The architect’s collaboration with Ballet Philippines is a celebration of Filipino culture.
What does an architect know about creating a ballet? If you’re Carlo Calma, the question might be: how does movement inform architecture? Can you dance to design, or boogie to a building? Over one weekend at the Solaire Theatre, audiences saw how Calma transposed his architectural vision into the world of the stage through Diyosa, an original Ballet Philippines production that delves into Philippine mythology.
Diyosa, choreographed by BP artistic director Mikhail Martynyuk, is an expansion of a four-minute dance film, one of dozens BP produced during the pandemic when live performances were shut down. Calma was also involved in two short BP OnStream films, both using houses he designed as a space with which dancers would interact. In “Infinity House,” a futuristic-brutalist abode defined by geometric shapes and portals become a site of exploration for some curious Leeroy New-costumed creatures. In “Galvanized House,” dancers masked in nude stockings cavort like ghostly sprites, animating a house so named for its homage to yero.
“Dance has always haunted my work,” Calma says. One of his very first art exhibitions was an installation that included layered wooded sculptures of dancers, from ballerinas to Michael Jackson. When BP president Maimai Liechtenstein asked Calma to design a full-length ballet to close out their 53rd season in less than six months, he took on the challenge with confidence. Coming out of the pandemic, he knew that the work must send a strong message about pressing environmental issues. Calma had all these ideas percolating in his mind, which one could aptly describe as overactive and exuberant.
And so Carlo Calma’s Diyosa was born, or perhaps reincarnated—with gods and goddesses inhabiting various apparatuses, sculptural set pieces inspired by Filipino culture, from balikbayan boxes to fishing nets. Contrasting with the boxy and angular wooden structures are the dancers’ costumes, white and pillowy. “They look like clouds, or they look like doll effigies or voodoo dolls or however you may want to interpret it, but they’re all kind of soft sculptures,” he describes. “We also did this so that we can beam video projections on them. It’s a blank canvas.”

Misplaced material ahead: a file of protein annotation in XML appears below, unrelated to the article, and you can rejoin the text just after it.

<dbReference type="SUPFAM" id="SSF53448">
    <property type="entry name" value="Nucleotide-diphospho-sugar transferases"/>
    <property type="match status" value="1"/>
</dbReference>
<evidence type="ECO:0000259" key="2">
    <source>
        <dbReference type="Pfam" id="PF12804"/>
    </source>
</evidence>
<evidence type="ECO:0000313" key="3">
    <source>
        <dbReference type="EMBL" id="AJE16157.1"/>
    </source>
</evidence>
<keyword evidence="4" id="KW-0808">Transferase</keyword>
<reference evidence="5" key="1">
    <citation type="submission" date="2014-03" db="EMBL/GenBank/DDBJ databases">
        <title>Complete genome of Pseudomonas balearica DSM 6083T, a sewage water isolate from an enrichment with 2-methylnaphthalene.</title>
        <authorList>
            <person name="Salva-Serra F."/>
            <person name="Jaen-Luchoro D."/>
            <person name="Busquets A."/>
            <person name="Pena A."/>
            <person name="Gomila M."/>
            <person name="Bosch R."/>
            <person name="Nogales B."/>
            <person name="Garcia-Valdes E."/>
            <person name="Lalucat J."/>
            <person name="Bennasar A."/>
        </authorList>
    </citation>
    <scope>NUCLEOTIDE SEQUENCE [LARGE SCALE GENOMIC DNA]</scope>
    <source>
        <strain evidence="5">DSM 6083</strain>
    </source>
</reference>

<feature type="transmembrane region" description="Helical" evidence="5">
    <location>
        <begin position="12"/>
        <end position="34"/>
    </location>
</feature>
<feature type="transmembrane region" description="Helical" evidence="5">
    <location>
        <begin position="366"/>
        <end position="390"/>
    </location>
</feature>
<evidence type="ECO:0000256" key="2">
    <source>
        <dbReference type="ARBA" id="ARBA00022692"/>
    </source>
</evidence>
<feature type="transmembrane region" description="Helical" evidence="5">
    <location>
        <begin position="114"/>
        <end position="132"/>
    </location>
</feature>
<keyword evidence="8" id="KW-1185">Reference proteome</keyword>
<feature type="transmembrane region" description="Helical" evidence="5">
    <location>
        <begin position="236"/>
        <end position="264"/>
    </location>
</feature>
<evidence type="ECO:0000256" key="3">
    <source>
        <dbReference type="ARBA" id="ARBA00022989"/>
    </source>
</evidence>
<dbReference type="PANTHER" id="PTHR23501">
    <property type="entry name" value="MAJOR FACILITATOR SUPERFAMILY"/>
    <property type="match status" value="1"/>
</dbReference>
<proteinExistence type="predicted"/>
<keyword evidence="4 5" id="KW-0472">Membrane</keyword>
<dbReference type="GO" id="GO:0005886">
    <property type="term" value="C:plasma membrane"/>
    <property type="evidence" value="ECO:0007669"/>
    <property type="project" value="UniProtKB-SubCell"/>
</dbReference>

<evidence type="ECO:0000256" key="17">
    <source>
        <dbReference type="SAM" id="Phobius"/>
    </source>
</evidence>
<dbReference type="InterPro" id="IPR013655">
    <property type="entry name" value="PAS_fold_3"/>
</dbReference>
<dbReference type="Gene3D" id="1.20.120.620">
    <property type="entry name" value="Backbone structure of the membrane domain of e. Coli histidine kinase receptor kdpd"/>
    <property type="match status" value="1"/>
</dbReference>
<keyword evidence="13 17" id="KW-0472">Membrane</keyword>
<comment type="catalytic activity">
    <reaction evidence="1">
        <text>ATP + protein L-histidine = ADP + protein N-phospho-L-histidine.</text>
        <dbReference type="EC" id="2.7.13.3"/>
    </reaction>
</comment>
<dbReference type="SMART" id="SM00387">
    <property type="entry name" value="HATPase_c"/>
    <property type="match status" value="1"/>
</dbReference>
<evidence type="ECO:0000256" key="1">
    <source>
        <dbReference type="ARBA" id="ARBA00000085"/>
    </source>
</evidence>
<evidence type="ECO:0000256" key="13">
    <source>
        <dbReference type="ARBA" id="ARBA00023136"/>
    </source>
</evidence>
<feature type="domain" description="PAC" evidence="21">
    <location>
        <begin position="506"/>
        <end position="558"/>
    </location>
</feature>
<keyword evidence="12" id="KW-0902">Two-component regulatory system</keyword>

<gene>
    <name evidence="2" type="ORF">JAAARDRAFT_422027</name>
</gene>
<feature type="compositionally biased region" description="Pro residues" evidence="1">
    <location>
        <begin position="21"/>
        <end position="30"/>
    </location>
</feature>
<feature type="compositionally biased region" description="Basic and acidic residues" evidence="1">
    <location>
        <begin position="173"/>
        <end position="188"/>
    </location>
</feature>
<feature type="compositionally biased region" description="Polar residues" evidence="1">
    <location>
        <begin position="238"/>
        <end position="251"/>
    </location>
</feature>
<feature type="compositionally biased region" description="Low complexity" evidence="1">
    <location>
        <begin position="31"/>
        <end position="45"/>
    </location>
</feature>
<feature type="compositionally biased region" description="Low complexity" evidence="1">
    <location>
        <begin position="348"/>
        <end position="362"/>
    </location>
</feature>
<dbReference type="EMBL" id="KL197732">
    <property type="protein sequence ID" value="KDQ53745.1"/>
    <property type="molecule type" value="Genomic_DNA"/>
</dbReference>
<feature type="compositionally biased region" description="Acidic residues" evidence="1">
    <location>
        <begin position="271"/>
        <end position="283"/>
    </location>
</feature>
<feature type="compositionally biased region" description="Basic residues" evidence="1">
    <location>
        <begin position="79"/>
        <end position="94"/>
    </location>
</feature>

Diyosa is a multi-layered experience, with video of virtual dreamscapes pulsating behind the apparatuses that spin around the stage. The dancers maneuver in and out of their stuffed costumes (one of which reportedly weighs 10 kilos), dancing in short vignettes—one for each of the eight deities— to electronic music produced by the pseudonymous Pitch Veil. The mesmerizing score, which incorporates orchestral sounds and Filipino traditional instruments, ties all the disparate elements together into a thoroughly contemporary performance.
If all of this sounds overwhelming, patrons are thankfully given a guide to the gods and goddesses and what they symbolize, their corresponding anitos, and the iridescent kinetic sculptures of trees, portals, and yes, a cockroach. Calma’s newly launched book, An Architect’s Guide to Making a Ballet, details his process in depth, giving the viewer and reader a deeper appreciation of the craft that went into making the various sculptures and other scenographic elements, themselves individual works of art.
“My work has always blurred the boundaries of art and architecture,” Calma says. “I feel that the spaces I create are kind of performative spaces which also have this dynamism and can change and shift. Dancing and movement have the kind of grammar that is related to architecture.”
Carlo Calma’s language of space is one that dares to defy expectations. From houses that move to costumes that shelter, his art and architectural practices don’t stop dancing.
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